SPECIAL UPDATE: The President's FY2009 National Science Foundation Budget Request
This update was originally sent out as an e-mail message to AGI's member societies. More details about NSF's budget for fiscal year 2009 are available from AGI's appropriation page for NSF.
National Science Foundation Budget Request: Falling Off a Flat
Bement was more positive about the President's request for FY09 saying the NSF was "determined and optimistic" about next year's budget. He suggested that the President's determination to support his American Competitiveness Initiative, which calls for a doubling of physical science and engineering research at NSF, the Energy Department's Office of Science and the National Institute of Science and Technology, has helped NSF.
Indeed, the NSF would receive a 13 percent increase for a total budget of $6,854 million compared to the estimated budget for FY08. The Research and Related Activities account would receive a 16 percent increase (about $773 million more) for a budget of $5,594 million. Education and Human Resources would receive an increase of almost 9 percent (about $65 million more) for a budget of $790 million.
The Major Research Equipment and Facilities Construction (MREFC) account would receive a cut of 33 percent (about $73 less) for a budget of $147.5 million. Bement indicated that the Alaska Region Research Vessel (ARRV) and the Ocean Observatories Initiative (OOI) would be deferred and would receive no funding from the MREFC account. Additional funds to complete design plans would come from the R& RA account within the Geosciences Directorate (about $2.5 million for ARRV and $5 million for OOI). There is a possibility that the scope of each project may be reduced in further planning.
While the MREFC would receive a cut, Integrative Activities (IA) which supports Major Research Instrumentation and Science and Technology Centers would receive a large increase of $44 million (about 19 percent more than FY08 estimates). Some of this increase would be for five to six new Science and Technology Centers.
The Geosciences Directorate (GEO) is the lead partner in the U.S. Global Change Research Program and is critical for mitigating environmental consequences while maintaining a growing economy. Funding for the Climate Change Science Program would increase about 4.4 percent (about $7 million) over the estimated FY08 budget for a total of $164.7 million in the request. In his remarks about NSF-wide initiatives, Bement also focused on NSF's new Dynamics of Water Processes in the Environment program which would receive $5.3 million in new funds in the President's request. Bement quipped that "while humans can survive without petroleum, they cannot survive without water". NSF would work with the U.S. Geological Survey on the water initiative.
Bement also focused on the Cyber-enabled Discovery and Innovation (CDI) initiative, which received $48 million in FY08 and would receive a large increase to $100 million in FY09. The initiative would emphasize advancing science and engineering through new fundamental pathways in computing. Investments in CDI would emphasize From Data to Knowledge, Understanding System Complexity and Virtual Organizations. Geoscientists are encouraged to team up with engineers and computer scientists to apply for grants from CDI to tackle such areas of development as they apply to the geosciences.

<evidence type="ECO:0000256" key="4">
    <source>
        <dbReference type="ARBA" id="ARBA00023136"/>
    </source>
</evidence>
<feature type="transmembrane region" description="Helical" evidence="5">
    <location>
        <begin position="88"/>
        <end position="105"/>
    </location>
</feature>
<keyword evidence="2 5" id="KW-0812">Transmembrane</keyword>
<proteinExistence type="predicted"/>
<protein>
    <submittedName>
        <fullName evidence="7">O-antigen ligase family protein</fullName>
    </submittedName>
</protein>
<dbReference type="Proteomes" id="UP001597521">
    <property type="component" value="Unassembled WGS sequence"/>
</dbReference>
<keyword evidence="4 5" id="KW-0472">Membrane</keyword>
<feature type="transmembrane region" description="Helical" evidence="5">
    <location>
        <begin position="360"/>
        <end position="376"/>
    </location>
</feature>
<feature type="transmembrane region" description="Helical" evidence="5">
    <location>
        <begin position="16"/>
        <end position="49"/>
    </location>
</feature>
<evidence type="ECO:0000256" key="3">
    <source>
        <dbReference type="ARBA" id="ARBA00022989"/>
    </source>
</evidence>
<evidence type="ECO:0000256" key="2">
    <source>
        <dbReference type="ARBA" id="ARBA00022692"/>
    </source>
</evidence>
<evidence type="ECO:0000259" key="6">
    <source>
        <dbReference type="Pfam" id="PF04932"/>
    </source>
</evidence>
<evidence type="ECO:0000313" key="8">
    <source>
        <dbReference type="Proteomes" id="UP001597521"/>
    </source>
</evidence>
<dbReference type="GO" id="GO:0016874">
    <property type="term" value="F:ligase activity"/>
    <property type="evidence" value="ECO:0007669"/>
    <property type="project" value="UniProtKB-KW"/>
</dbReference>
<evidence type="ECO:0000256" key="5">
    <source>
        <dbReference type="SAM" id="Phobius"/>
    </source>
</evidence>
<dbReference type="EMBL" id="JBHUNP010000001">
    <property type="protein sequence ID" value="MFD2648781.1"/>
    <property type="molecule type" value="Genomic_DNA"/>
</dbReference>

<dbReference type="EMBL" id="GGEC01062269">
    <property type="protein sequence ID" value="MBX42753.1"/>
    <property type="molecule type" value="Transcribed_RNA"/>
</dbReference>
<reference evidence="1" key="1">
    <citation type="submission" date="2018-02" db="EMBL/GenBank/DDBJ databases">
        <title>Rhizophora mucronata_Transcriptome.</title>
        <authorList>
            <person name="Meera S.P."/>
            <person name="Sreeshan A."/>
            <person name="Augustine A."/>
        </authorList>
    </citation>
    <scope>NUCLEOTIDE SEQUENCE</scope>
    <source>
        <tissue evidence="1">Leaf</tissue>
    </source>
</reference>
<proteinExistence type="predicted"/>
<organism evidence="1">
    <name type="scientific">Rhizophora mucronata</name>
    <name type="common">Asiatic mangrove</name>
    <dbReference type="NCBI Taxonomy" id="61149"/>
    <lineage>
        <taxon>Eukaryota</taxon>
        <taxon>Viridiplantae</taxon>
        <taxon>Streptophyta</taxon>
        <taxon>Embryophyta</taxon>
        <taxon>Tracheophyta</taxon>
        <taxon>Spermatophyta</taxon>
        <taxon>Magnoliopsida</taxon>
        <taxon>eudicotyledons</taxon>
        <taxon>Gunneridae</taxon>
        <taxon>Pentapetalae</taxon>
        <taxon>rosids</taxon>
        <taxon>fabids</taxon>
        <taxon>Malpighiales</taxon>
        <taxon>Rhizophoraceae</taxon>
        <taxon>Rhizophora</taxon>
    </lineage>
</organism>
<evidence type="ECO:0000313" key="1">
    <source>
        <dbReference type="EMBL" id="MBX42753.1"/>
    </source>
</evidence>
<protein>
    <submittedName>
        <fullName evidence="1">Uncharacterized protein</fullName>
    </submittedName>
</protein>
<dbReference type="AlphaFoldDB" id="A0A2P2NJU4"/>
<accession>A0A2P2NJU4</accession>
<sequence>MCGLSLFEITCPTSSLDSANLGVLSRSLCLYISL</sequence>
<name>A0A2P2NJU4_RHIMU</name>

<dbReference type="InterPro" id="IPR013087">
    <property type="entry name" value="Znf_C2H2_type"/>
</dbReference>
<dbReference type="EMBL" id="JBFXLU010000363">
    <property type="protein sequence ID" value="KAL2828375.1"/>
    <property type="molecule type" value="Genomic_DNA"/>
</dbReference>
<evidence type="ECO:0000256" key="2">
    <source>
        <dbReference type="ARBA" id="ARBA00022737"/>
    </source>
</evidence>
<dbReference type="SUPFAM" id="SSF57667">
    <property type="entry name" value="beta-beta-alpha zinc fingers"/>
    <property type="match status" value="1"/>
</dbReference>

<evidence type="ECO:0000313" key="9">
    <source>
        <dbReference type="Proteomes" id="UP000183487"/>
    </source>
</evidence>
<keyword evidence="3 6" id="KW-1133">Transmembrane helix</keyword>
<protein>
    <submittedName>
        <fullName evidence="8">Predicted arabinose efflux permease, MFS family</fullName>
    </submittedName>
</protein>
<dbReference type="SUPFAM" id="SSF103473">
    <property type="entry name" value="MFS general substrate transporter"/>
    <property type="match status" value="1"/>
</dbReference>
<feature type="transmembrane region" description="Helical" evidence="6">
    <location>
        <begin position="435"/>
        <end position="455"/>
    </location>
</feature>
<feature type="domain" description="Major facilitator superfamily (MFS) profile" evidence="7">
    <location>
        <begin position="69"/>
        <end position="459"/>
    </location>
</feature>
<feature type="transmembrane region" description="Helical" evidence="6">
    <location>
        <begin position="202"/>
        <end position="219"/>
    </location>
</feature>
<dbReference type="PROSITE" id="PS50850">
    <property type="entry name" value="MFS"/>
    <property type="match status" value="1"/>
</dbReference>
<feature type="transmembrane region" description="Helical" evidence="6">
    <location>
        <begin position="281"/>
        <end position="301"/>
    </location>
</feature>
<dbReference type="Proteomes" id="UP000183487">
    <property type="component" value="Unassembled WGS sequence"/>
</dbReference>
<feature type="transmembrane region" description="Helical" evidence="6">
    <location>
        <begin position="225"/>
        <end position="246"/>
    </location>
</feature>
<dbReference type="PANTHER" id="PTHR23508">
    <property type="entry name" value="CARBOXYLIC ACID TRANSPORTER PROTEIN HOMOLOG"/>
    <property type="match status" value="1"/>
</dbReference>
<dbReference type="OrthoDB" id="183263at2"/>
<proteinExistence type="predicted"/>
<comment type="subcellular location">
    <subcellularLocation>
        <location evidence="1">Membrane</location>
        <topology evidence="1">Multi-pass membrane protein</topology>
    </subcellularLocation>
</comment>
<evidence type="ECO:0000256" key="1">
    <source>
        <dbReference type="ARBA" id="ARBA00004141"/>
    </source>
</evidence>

Within GEO, Atmospheric Sciences would receive $260.58 million, an increase of 13.6 percent, Earth Sciences would receive $177.73 million, an increase of 13.9 percent and Ocean Sciences would receive $353.5 million, an increase of 13.9 percent. Jarvis Moyers, the acting director of GEO, in a break-out session after Bement's speech, noted modest growth for GEO of about one percent in the FY08 omnibus appropriations, the continuing support of Congress for NSF and the consistent request for a doubling track for NSF from the Administration.
A significant concern for NSF and GEO is the rising costs of materials, infrastructure, operations and maintenance. Costs for drilling, ships, instrumentation and raw materials are sky-rocketing as the supply and demand for these has increased in the public and private sector. Unexpected shortages, increasing competition and growing demand is significantly increasing the cost of basic research in GEO. This is one reason for NSF's decision to defer ARRV and OOI and not provide any funding for these facilities within MREFC.
Research infrastructure within GEO received the following budget requests: Academic Research Fleet would receive $87.96 million, EarthScope Operation would receive $26.29 million, Incorporated Research Institutions for Seismology (IRIS) would receive $12.2 million, Ocean Drilling Activities would receive $47.4 million, Ocean Observatories would receive $10.5 million and the National Center for Atmospheric Research would receive $95.42 million.
GEO also provided information about the number of people involved in their activities and the number of awards given. About 4,200 senior researchers, 3,000 other professionals, 600 postdoctorates, 2,400 graduate students and 1,700 undergraduate students are estimated to benefit from GEO activities in fiscal year 2008. Those estimates would jump substantially if the increases for FY09 are realized. An estimated 1,500 additional people would benefit directly in FY09.
New Web Portal: Research.Gov
Special update prepared by Linda Rowan, Director of Government Affairs
Sources: National Science Foundation
Please send any comments or requests for information to the AGI Government Affairs Program.
Posted February 6, 2008